|Letter from Hargrove Bellamy to Robert Bellamy - #1|
|Letters - Hargrove Bellamy Correspondence|
|Tuesday, 20 March 1917 00:00|
K. A. House
My Dear Father,
I am writing to you to-night on a subject which, coming from me is perhaps quite unexpected, and which is of such a serious nature that it should demand the attention of every American citizen, namely; "The possibility of the United States entering into a state of war in the immediate future or perhaps, very probably, in the next few days." We have in this case, and as the United States seems to do in all others, quietly sat and watched the impending clouds hover over us until we are caught wholly unprepared in the midst of the storm. The whole thing in a few words is that we have deliberately ignored the numerous signs of the approaching crisis and as the result, we are wholly unprepared to meet and to combat with the great crisis which we knew was inevitable. Now this is the very thing which I am striving to avoid in my own case. I realize the importance of equipping myself now for the approaching dangers. In the event of the United States becoming involved in war, one of the first acts of the President would be to call for volunteers, and many others such calls until finally conscription is forced upon us. Now comes the question of whether I should answer the first call, or the second and third, or finally to face the disgrace of conscription. If I was alone in the world and had no ties of love and obligations, I would be one of the first to inlist, but having such ties, I fell my duty towards mother and you, and therefore, I am submitting this question to you to be carefully thought over and for you to decide what shall be my actions in the immediate future.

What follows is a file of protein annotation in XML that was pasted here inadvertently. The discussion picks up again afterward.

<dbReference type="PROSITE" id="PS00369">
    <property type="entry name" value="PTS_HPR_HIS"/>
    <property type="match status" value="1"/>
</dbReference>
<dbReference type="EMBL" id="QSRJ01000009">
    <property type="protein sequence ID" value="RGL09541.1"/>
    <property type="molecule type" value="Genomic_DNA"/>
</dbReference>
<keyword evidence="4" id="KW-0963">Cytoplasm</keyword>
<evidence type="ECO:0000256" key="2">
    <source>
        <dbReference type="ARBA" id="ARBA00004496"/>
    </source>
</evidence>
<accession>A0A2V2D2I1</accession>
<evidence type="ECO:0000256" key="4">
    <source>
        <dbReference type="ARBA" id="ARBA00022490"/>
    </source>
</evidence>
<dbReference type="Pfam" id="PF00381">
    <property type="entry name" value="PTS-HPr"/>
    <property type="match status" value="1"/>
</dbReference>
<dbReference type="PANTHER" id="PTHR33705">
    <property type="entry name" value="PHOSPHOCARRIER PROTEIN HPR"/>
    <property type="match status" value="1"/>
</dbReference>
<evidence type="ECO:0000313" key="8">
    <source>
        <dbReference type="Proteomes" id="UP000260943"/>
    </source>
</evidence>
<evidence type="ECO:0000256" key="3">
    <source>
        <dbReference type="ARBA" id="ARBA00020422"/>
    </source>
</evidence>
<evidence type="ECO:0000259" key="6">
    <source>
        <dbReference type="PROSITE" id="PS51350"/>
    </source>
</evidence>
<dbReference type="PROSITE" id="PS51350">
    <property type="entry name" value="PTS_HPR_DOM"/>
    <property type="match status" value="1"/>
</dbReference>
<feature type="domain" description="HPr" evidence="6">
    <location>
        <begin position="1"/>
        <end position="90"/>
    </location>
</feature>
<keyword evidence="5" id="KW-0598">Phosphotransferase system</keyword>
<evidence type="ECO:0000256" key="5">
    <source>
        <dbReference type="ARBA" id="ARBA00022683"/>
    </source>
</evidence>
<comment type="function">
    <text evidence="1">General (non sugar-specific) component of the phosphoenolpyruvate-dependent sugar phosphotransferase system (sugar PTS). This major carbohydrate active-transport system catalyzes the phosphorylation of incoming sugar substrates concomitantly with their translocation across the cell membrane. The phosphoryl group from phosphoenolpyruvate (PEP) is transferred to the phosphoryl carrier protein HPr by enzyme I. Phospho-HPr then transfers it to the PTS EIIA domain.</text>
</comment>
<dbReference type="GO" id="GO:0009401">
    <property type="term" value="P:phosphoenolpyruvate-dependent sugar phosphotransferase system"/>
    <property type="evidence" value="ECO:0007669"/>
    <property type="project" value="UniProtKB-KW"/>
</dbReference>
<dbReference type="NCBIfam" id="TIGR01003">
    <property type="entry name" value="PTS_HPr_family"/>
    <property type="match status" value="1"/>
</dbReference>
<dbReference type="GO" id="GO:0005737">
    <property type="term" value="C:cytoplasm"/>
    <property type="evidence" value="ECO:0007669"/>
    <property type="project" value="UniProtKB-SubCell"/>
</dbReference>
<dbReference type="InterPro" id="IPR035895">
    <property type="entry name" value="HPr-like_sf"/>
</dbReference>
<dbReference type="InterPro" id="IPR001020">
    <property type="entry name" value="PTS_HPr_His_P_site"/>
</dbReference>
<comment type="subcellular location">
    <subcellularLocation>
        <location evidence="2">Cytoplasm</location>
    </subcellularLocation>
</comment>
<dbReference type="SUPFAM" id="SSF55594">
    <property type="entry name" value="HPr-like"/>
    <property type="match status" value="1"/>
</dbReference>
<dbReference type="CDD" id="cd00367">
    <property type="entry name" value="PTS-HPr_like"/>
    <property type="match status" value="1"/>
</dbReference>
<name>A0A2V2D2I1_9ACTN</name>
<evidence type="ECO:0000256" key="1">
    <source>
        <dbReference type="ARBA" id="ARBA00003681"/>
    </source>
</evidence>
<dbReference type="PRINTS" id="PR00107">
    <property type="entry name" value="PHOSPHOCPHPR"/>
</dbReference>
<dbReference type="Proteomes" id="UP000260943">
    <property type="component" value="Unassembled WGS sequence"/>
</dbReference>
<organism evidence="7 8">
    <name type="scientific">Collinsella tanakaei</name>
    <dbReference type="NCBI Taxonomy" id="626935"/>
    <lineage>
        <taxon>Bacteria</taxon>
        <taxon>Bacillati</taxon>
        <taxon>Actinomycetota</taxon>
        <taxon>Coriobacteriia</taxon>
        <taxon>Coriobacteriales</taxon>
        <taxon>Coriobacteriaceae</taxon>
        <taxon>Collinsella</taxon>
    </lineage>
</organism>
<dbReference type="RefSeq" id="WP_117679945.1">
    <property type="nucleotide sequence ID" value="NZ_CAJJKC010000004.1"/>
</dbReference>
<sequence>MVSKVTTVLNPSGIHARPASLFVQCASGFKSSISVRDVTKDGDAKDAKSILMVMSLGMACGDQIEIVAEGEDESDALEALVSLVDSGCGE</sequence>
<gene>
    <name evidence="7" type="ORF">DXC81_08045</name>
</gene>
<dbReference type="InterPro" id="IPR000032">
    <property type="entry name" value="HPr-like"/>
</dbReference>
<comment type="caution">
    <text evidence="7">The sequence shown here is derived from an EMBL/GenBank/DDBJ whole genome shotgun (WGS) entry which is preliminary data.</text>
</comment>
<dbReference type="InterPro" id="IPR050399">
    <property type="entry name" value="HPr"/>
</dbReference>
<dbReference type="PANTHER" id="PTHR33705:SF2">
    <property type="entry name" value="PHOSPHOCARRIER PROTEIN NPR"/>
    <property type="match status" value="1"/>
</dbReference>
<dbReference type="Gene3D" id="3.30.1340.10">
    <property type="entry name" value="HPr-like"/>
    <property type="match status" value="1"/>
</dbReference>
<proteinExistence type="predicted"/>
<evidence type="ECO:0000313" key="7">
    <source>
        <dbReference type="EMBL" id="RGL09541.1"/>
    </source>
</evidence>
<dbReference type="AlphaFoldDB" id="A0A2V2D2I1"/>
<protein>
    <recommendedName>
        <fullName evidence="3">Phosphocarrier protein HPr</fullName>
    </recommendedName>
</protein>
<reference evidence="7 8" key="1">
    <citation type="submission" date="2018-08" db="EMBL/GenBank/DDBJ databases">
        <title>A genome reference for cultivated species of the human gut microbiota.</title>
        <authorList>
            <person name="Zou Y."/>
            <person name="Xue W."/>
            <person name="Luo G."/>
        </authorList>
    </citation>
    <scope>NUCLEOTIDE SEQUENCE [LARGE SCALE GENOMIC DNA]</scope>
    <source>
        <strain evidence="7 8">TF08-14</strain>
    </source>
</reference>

Intense interest over this subject prevails at present among the students and we have organized a company of over a hundred men who have pledged themselves to drill three times a week under the supervision of an army officer, and to receive instructions in military tactics. This is a step toward preparedness, and after a required amount of training, it enables one to enter the army as a officer. Now, if something unforseen should prolong the impending crisis for several months, I have decided, with your permission, to take a months training at Plattsburg beginning the 2nd of June. This months training will be of an unestimable value to me in case of war and if war shouldn't come, it would be a great benefit to me both mentally and physically. They pay all my expenses including rail-road fare, travelling expenses, clothing, equipment and etc. The only requirement is a pair of walking shoes. I will appreciate it if you will inquire into this and see for yourself the many advanttages it offers. Now Father, give this letter your careful consideration and let me know as soon as possible your advise and decision on such serious subjects.
Your devoted son,